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Fish Allergy Questions and Advice from Veterinary Professionals

Need pet health advice? Ask a vet

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Shorthair cat

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5 months

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Unknown severity

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0 found helpful

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Unknown severity

Has Symptoms

No Appetite, Sick, Prolapse Of Rectum

My cat ate half a tin of tuna in brine i took her to the vets and she is just getting worse. How can i help her at home if she isnt eating

Sept. 29, 2020

Owner

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Dr. Michele K. DVM

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0 Recommendations

Thank you for your question, I'm sorry your kitten is not feeling well. At this point, I'm not sure there's a lot you can do at home, and if the kitten is not improving, having a recheck with your veterinarian would be the best thing to do. They know more about your kitten's situation, and will be able to let you know what the next step might be. I hope that everything goes well and he is okay soon.

yesterday

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Chloe

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Mixed breed

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10 Years

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Serious severity

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2 found helpful

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Serious severity

Has Symptoms

Losing Fur, Skin Is Loose

Chloe’s fur is falling out and irritated. She is licking it. Skin is red and inflamed. She is eating some but is less social and hiding. Her blood work is normal. Has seen several vets. Has an appointment with animal dermatologist on Friday. Was given a pain relief shot today. No one knows what it is. She eats quality food and has glass bowls. Indoor cat.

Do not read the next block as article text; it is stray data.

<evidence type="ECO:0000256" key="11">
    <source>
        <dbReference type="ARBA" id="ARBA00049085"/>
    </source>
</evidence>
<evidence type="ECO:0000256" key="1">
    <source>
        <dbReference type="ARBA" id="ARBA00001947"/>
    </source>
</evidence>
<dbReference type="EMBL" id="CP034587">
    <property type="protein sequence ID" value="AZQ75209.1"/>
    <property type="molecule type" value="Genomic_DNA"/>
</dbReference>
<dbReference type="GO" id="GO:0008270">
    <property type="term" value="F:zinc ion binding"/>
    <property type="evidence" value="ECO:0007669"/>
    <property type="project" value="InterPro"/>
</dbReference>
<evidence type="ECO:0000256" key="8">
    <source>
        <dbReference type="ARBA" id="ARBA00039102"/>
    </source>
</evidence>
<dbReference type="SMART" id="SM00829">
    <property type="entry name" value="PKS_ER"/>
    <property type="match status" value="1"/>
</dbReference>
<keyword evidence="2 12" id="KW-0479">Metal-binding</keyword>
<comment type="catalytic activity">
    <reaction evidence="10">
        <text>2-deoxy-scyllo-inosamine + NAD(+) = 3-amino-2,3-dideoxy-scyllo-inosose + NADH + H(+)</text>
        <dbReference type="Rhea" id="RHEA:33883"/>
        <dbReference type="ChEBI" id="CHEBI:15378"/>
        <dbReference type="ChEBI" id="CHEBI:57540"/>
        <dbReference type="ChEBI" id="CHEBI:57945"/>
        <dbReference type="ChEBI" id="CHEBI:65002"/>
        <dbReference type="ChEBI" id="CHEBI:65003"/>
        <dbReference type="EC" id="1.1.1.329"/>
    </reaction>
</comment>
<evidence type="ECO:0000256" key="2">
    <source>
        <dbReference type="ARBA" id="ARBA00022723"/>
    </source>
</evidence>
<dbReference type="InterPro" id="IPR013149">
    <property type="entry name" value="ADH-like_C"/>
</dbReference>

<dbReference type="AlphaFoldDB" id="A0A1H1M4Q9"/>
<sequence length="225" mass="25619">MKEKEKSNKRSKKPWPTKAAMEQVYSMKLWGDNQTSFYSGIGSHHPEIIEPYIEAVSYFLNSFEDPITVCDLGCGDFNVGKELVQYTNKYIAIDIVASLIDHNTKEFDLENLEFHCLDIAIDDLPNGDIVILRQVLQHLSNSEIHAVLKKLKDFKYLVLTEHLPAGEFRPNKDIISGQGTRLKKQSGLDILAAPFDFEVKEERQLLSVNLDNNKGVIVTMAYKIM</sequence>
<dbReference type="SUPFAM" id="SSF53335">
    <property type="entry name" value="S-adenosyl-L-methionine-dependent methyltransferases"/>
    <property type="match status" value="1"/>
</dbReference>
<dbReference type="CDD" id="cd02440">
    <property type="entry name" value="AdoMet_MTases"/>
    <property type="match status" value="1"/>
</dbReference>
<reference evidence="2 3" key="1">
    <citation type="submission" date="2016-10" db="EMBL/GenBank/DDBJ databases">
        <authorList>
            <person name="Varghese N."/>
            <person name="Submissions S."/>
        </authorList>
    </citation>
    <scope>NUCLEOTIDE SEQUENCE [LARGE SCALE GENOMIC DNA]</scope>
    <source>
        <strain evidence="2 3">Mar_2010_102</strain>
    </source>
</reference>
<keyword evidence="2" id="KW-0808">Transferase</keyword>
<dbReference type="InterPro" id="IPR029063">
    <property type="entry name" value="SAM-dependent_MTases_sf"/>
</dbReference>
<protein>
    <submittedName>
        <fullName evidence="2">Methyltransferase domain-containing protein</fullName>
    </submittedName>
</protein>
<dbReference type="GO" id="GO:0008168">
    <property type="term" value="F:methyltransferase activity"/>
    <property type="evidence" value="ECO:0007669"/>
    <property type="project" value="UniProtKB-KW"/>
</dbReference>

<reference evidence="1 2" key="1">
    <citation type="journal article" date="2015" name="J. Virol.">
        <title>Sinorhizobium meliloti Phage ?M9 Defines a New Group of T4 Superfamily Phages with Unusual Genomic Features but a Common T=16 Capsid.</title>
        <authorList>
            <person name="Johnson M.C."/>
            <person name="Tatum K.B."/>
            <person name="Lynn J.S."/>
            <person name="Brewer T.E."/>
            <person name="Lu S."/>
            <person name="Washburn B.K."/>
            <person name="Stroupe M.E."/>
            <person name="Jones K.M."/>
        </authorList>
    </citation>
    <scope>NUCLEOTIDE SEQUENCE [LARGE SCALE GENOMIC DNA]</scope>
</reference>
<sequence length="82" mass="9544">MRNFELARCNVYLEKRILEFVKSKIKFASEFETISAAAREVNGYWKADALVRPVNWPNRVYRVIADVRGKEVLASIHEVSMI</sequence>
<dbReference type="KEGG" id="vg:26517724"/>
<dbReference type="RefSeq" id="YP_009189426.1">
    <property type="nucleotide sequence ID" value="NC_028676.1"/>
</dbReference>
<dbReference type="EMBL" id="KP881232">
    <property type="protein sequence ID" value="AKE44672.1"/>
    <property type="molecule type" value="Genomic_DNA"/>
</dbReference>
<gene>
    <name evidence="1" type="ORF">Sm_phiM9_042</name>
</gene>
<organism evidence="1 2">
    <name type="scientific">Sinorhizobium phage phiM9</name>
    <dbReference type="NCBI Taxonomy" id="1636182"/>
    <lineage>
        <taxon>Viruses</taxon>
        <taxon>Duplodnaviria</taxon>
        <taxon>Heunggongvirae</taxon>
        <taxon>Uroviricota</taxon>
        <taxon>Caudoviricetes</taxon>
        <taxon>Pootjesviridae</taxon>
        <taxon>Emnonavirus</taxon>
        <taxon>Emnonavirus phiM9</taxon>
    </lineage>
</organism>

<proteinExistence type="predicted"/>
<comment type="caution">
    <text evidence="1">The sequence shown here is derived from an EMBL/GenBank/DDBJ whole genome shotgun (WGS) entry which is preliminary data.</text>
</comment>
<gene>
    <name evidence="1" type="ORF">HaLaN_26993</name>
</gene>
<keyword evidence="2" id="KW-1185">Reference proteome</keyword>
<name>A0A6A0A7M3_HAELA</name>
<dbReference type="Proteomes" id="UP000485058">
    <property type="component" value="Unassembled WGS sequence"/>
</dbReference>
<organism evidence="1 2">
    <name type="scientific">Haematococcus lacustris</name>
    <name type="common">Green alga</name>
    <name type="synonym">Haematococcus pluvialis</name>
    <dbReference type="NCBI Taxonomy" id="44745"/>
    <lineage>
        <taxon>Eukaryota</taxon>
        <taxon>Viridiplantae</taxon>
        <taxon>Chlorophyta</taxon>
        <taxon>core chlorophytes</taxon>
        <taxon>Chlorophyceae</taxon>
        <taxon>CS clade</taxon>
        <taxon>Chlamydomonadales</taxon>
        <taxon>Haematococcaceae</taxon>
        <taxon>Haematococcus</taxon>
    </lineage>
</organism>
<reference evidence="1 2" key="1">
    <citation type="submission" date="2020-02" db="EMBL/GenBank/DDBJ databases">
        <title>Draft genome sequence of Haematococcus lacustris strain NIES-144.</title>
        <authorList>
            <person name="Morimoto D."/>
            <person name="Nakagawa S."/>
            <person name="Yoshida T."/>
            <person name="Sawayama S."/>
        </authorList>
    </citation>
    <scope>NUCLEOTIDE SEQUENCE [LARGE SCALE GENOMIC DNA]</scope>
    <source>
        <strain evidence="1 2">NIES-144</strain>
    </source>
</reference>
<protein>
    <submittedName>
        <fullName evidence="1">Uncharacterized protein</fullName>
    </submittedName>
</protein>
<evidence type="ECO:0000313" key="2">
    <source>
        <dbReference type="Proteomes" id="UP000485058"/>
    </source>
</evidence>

Aug. 14, 2018

Chloe's Owner

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2 Recommendations

It can be difficult to narrow in on a specific cause for fur loss especially in an older dog; hormonal conditions, allergies, nutritional deficiencies, psychological disorders (excessive grooming) among other causes may lead to fur loss. You should consult with the Dermatologist and see what they find. Regards Dr Callum Turner DVM

Aug. 14, 2018

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Freya

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Burmese

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8 Months

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Serious severity

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2 found helpful

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Serious severity

Has Symptoms

Diarrhea

What can i give my cat if she accidently ate fish she is alergic to. Ive taken her twice to a vet witch has cost me a lot of money and i did not get any answers. After she ate snoek again for the 3rd time i realised she is alergic to snoek. She dont get sick after eating tuna.

Aug. 10, 2018

Freya's Owner

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2 Recommendations

If you’ve identified that Freya is allergic to pike (snoek), you shouldn’t purchase it and stick with fish you know is safe; it is always best to limit the exposure to allergens. Regards Dr Callum Turner DVM

Aug. 10, 2018

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Max